How to Set (and Get) the Right Prices

Which product feature of yours is every buyer keen to know about? Which sales tool closes prospects instantly? Your price. Yet, despite the far-reaching consequences of a company's pricing, I'm surprised at how little time small business owners spend on it. Here are a few ways to bring pricing to the forefront of your marketing plan.

Price is a promise

Let's say you're shopping for cereal and come across two varieties. One is a well-known brand in a resealable 20 oz. package, which comes with a toy and sells for $4.99. The other is a store brand, that's packaged in a non-descript plastic bag and sells for $2.99. Which do you buy?

If price was your only factor, you'd buy the $2.99 brand. But there are other factors. In this example, the $4.99 box promises you the reputation of a well-known brand, a toy to entertain your kids and the convenience of resealable packaging. Remember that a price guarantees all the promises wrapped up in your product or service.

Determine your promises

Before you ever touch a calculator, first take stock of all the value factors that are bundled into your price. If your company sells a product, these might include:

    · the performance of your finished good

    · your distribution capabilities or

    · your service and installation services.

If yours is a service, value factors might include:

    · the bottom-line impact of your deliverable

    · your company's ability to meet tight timelines.

    · your experience level.

Pricing financially

After taking stock of all your value factors, grab a calculator. First, add up all your direct costs (those incurred as a result of delivering your service) which include labor and raw materials. Then, add up all your indirect costs (all other costs that aren't direct) like rent, insurance and utilities.

Now, identify the profit your company needs to attain in order to fuel new investment and reward your employees. Finally, forecast what your annual unit volumes will be. Now, divide the total of your costs and profit by annual units sold, and you end up with a unit price. Sure, this is a simplified example, but the process is sound. This kind of analysis will help ascertain where your prices should be from a financial perspective.

Pricing competitively

It's important not to stop here. Instead, gather competitive pricing information from any of these sources:

    · Intermediaries (distributors, brokers)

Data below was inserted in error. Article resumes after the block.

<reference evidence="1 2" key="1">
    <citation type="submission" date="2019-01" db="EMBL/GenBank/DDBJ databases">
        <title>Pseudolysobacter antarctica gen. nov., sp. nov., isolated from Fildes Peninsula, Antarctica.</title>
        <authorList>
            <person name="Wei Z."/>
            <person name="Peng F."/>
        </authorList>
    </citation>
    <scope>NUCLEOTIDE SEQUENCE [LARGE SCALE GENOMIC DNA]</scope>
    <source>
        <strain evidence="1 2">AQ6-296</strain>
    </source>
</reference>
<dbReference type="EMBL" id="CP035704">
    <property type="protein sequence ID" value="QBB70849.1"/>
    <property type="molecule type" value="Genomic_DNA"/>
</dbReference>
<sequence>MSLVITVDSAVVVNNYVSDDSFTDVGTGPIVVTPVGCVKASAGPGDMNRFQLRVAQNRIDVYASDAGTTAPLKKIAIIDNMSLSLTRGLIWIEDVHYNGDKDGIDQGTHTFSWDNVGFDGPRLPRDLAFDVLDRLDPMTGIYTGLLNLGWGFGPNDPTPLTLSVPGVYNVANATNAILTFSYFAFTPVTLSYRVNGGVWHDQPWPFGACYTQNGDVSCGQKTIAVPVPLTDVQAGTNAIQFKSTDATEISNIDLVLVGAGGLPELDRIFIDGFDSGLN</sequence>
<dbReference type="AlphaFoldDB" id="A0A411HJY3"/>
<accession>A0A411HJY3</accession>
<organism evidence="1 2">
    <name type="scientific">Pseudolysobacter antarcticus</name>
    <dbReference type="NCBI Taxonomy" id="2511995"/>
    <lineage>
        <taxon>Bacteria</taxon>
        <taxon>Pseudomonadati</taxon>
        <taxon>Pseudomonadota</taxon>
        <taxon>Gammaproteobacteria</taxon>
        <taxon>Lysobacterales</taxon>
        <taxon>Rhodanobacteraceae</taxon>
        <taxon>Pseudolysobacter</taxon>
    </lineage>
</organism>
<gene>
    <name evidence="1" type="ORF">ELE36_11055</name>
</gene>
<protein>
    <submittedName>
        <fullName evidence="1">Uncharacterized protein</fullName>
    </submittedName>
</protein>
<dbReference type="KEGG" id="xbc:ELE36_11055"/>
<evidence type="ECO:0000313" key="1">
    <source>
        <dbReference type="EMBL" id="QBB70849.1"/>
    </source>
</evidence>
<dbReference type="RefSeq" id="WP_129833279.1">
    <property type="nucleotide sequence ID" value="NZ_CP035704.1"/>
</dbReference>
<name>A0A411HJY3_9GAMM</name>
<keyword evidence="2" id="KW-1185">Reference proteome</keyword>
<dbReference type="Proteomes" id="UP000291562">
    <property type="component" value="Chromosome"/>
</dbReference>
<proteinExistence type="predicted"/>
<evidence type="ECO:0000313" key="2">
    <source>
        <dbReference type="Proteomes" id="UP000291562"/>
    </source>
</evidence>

· Previous customers

    · Prospects

    · Ex-employees of your competitors

    · Trade associations

After digging around enough, you'll be able to generate a range of prices that your competitors fall into. Together with your financial prices, you'll now have two reference points.

Pricing by position

The last step is to and ask this question "How do we want to be perceived in our market?" In my book The Marketing Toolkit for Growing Businesses , I identify 13 possible price strategies you could choose from, but to make this easy, consider just three:

    · Premium Price; the most expensive 1/3rd of your market

    · Middle Market Prices; the middle 1/3rd

    · Budget Price; the least expensive 1/3rd.

Based on the value factors you've identified and your chief competitors, which of these 3 price level best matches your product? The lesson in this exercise is that price positions your product.

The worst pricing decision you can make

"Because we're slow right now, we'll lower our prices. Then as business rebounds, we'll raise them." This is a bad marketing decision because lowering your prices immediately positions your product differently to buyers. Plus very few companies make attendant cost reductions, so margins erode. And when you try to raise prices again, customers who bought at the lower prices will expect to get more value factors for the additional price. A better strategy is to maintain your current prices while seeking cost reductions to maintain your margins.

Another bad pricing decision

"If I drop my price to $15, then will you buy?" Here, you signal to a buyer that your list prices are not final. Sensing this, buyers will negotiate harder and the resulting price reductions will cut into your margins. Instead, think about coupling price discounts to the buyer with equivalent reductions in your offering. For example, you could say "OK I can lower my price to $15, but I'll have to reduce our warranty period from five years to two."

Sure, pricing is a financial decision. But it has wide ranging impact on your positioning, your selling efforts and your product offering. Remember the words of Thomas Paine "What we obtain too cheap we esteem too little; it is dearness only that gives everything its value."

About The Author

Jay Lipe, CEO of EmergeMarketing.com and the author of The Marketing Toolkit for Growing Businesses (Chammerson Press), is a small business marketing expert who helps companies grow faster. He can be reached at marketing.com">lipe@emergemarketing.com or (612) 824-4833.

marketing.com">Kristin@emergemarketing.com

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